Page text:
Video: Beanpole firefighter saves toddler staff and news service reports
updated 8/26/2005 9:00:07 AM ET 2005-08-26T13:00:07

At 6-foot-1 and 160 pounds, Jim Pfeiffer is used to being called skinny.

But Pfeiffer’s beanpole status came in handy Monday, when the 25-year-old firefighter slipped into a narrow crevasse to rescue a toddler trapped 9 feet underground.

The 16-month-old Metuchen boy, John Michael Butterfield, had been running at the Tamaques Park playground with another child under his mother’s watch when he darted off toward an adjacent tennis court. He slipped into one of six holes dug by a contractor earlier that day to support new floodlights.

A concrete column took up most of the space in the 3-foot-wide hole, but Butterfield fell into a 10-inch gap. His face was pressed against the dirt wall when firefighters arrived, and before long his cries ominously ceased.

A deep breath
Pfeiffer stripped down to a T-shirt and trousers. His colleagues fastened ropes around his waist and ankles, and lowered him headfirst into the gap. Pfeiffer soon became wedged himself, but the boy remained out of reach.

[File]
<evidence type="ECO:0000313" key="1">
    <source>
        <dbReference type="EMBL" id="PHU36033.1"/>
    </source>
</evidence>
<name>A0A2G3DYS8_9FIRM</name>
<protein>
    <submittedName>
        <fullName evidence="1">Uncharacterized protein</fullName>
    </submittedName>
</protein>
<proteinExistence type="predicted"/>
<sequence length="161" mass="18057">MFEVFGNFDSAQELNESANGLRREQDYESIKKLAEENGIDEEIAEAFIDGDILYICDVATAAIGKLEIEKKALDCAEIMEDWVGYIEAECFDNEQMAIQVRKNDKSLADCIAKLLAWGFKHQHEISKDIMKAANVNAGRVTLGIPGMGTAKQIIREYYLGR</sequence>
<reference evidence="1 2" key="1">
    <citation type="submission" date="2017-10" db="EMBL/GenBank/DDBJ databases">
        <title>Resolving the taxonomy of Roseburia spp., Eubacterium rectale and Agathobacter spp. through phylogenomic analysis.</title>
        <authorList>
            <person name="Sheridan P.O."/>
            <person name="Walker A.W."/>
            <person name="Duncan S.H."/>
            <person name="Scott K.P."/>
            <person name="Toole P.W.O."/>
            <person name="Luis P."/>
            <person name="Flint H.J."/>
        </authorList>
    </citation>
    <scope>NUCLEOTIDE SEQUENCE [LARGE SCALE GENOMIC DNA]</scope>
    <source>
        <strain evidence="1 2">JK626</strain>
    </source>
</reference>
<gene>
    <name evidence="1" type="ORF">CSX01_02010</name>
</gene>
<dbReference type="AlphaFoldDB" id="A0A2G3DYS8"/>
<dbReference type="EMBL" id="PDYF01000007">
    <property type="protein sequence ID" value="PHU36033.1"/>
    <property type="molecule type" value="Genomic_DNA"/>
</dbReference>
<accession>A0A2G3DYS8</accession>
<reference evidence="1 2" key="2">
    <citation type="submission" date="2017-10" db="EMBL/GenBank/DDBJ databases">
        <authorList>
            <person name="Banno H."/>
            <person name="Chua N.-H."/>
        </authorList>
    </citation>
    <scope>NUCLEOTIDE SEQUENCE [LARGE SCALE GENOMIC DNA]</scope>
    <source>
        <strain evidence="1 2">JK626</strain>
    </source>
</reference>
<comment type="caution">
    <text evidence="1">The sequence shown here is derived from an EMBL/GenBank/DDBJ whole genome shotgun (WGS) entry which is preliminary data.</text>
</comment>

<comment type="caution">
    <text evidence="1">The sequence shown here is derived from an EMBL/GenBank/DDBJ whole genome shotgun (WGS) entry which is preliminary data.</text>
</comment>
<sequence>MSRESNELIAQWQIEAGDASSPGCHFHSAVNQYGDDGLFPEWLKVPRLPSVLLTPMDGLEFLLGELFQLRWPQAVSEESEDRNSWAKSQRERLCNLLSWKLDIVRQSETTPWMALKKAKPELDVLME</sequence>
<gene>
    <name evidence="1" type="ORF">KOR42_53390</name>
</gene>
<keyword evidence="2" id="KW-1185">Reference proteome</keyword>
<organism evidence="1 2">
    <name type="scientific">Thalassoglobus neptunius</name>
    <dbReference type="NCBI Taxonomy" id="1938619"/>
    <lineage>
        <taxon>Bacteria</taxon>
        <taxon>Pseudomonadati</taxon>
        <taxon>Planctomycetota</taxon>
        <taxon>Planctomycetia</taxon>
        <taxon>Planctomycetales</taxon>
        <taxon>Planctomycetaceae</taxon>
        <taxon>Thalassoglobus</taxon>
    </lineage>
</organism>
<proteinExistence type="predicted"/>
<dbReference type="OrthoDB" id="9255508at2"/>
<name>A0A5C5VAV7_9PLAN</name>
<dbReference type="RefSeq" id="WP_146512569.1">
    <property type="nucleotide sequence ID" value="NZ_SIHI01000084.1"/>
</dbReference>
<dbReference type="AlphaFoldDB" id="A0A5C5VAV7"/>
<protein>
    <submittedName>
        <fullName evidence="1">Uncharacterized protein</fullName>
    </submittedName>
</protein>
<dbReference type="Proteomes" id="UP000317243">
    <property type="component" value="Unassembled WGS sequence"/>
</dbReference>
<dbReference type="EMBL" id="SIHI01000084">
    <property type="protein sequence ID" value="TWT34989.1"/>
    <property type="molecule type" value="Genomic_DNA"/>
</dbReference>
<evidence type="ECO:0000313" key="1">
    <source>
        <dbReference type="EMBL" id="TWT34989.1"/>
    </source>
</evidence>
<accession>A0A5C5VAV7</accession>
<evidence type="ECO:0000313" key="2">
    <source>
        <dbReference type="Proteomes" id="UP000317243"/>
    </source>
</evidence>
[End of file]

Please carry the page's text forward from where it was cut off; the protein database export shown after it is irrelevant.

“I took a deep breath and I was able to minimize my size as much as possible,” Pfeiffer told NBC's "Today" show on Friday.

The firefighter managed to grip the child’s shirt, and then slip his fingertips under the boy’s armpits. His colleagues then hoisted them to freedom.

Butterfield was treated for cuts and bruises and released from a hospital.

Said Pfeiffer: “The guys used to laugh at me for being so skinny, but I guess in this case it paid off.”

The Associated Press contributed to this report.


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